Lot
93
EINSTEIN, ALBERT. Autograph letter signed (''Papa'') to Hans Albert Einstein, Princeton, 15 November 1936. 2 pages, 4to, 277 x 215 mm. (10¾ x 8½ in.).
Price realised USD 16,100
Estimate
USD 16,000 - USD 20,000
EINSTEIN, ALBERT. Autograph letter signed ("Papa") to Hans Albert Einstein, Princeton, 15 November 1936. 2 pages, 4to, 277 x 215 mm. (10¾ x 8½ in.).
SCIENTIST TO SON: "A PROBLEM FOR A REALLY GOOD MATHEMATICIAN"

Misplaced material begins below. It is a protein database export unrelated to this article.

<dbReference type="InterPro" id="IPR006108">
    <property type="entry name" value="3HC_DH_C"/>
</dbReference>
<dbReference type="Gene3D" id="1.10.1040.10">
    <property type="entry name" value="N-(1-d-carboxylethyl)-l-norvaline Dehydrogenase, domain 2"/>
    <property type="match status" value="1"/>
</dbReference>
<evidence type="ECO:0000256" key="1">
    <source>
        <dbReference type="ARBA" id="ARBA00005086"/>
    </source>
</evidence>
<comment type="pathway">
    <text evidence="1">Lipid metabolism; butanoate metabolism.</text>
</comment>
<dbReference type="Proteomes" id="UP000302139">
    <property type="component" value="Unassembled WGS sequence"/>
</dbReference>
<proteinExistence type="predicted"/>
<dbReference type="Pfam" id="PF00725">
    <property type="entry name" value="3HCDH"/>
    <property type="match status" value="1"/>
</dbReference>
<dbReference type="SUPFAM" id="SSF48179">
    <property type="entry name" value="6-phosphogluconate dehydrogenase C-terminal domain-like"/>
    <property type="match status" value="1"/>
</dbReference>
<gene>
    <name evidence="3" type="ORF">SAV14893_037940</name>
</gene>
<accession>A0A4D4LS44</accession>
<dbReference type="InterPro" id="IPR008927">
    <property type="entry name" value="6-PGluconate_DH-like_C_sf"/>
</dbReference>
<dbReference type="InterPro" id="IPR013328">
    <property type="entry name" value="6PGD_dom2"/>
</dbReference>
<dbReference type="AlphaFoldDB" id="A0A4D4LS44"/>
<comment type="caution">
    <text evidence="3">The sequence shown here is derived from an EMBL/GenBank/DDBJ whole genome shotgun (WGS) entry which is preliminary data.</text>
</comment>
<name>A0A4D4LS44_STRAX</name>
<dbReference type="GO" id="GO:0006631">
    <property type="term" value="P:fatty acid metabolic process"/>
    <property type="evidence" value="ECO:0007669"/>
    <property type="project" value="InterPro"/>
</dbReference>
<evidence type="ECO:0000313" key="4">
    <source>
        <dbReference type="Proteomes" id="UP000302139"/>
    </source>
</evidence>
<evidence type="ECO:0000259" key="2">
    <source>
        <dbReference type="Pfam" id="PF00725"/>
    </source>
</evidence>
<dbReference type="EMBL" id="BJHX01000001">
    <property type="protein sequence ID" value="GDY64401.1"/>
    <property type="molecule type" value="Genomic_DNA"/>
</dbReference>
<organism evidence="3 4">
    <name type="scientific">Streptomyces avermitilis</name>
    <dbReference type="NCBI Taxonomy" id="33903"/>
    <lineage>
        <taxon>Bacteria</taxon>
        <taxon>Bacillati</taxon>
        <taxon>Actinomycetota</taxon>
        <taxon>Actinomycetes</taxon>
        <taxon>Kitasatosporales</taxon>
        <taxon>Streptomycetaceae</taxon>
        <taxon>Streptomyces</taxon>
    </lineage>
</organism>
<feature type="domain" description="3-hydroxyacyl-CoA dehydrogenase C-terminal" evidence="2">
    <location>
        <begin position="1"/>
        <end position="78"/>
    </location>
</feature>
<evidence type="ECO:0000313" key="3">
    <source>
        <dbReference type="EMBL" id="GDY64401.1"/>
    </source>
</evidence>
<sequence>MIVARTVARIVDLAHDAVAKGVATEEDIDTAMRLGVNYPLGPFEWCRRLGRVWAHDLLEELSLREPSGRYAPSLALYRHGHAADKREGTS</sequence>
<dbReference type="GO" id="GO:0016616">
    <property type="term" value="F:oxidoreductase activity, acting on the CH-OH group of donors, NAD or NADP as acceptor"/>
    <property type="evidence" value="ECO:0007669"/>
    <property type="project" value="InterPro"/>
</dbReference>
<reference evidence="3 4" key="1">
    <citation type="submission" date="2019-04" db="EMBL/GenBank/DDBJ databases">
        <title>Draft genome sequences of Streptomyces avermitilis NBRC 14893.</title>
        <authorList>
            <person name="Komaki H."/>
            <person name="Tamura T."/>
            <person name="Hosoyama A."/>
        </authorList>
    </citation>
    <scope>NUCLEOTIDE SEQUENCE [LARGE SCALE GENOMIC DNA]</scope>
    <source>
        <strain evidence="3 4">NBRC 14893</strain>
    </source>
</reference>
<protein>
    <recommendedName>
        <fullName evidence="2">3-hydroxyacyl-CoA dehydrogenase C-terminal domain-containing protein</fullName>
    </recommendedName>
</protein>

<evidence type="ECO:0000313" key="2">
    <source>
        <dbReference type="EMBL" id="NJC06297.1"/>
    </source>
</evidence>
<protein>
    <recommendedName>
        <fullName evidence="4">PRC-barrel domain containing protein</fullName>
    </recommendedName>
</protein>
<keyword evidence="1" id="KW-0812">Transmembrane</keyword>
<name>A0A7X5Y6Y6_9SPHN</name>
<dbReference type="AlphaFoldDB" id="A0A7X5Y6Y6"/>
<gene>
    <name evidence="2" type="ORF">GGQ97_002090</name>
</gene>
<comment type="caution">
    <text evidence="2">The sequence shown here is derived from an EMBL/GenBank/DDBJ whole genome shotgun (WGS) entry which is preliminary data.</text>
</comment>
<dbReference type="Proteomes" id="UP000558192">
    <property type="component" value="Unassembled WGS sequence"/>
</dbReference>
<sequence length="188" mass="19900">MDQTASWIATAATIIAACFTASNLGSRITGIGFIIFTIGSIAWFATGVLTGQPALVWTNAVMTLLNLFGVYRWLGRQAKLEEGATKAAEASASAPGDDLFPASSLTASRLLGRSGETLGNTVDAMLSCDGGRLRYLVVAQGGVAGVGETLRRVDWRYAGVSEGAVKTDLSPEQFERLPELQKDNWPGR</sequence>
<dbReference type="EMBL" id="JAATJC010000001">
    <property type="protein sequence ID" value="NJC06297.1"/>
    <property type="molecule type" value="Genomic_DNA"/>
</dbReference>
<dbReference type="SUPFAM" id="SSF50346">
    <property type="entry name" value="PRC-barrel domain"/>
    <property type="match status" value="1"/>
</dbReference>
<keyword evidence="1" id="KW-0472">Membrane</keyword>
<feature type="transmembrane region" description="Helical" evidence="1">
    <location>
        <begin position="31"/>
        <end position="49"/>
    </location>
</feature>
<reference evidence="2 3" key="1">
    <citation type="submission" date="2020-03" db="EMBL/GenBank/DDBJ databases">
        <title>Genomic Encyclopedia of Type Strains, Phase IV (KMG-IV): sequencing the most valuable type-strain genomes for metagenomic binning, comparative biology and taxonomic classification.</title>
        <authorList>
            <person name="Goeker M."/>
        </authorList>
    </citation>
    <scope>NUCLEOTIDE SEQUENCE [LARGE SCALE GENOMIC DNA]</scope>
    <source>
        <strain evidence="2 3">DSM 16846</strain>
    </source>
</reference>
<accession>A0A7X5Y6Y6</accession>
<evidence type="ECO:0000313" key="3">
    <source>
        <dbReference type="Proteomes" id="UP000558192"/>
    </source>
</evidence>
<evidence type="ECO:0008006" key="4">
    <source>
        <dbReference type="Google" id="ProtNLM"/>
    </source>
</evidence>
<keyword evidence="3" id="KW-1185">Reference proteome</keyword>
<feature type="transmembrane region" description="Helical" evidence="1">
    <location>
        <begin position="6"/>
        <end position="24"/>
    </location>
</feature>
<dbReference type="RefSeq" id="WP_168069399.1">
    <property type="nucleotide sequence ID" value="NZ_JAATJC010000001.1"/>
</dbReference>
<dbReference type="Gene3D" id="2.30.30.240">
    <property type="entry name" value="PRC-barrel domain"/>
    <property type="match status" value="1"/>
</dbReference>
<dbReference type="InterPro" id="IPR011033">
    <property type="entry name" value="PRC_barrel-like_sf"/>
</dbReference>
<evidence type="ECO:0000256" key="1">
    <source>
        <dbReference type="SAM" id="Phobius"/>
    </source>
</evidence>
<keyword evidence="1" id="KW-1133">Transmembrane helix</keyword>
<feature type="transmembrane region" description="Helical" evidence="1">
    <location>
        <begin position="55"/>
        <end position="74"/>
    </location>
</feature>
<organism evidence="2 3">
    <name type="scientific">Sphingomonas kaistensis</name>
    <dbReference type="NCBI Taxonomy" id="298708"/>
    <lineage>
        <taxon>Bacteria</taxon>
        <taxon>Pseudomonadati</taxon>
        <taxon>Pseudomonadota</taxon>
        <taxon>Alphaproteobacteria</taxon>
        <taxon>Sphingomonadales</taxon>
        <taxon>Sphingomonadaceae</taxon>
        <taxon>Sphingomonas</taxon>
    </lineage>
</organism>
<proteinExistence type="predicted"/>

"I have looked at your work and I admire your energy. You certainly have a scientific streak, and it is a pity we can't work on the major problems together. I will send your work to Karman [at the California Institute of Technology] and try to get him to take an interest in you. It is, however, very difficult to get a footing here, as I have learned in many cases, when I have tried to help young scientists. There seems to be an excess of scientific work, but for most of these positions, the pay is miserable. One of the difficulties in your case is, naturally, that it is more difficult for me to intercede on my son's behalf than for other people. Here, people are quite sensitive on that point." Einstein then turns to a consideration of his son's scientific work on the movement of sediment in water: "The nice thing about your work is that you are not taking as a constant the path between two fixed places, but instead define it through a law of probability [Einstein adds the equation here], which makes it possible for the first time to apply it to smaller units of time. I have now figured out how one could systematically tackle your problem, without leaving out the factor of the time in which the stone is in movement. I've arrived at the following." Einstein goes on to define the variables (which include time, place, the speed at which the gravel is moving, etc.) then sets up an equation for the calculation. He discusses certain variables which also affect the movement of the suspended particles and their expression in the equation. But, he adds, "the integration of the equation is, however, a problem for a really good mathematician." In a postscript he notes that he has "saved" the Zurich house for Hans Albert, although "when I'm not here anymore, it will be difficult for you, and I'm nearly 58."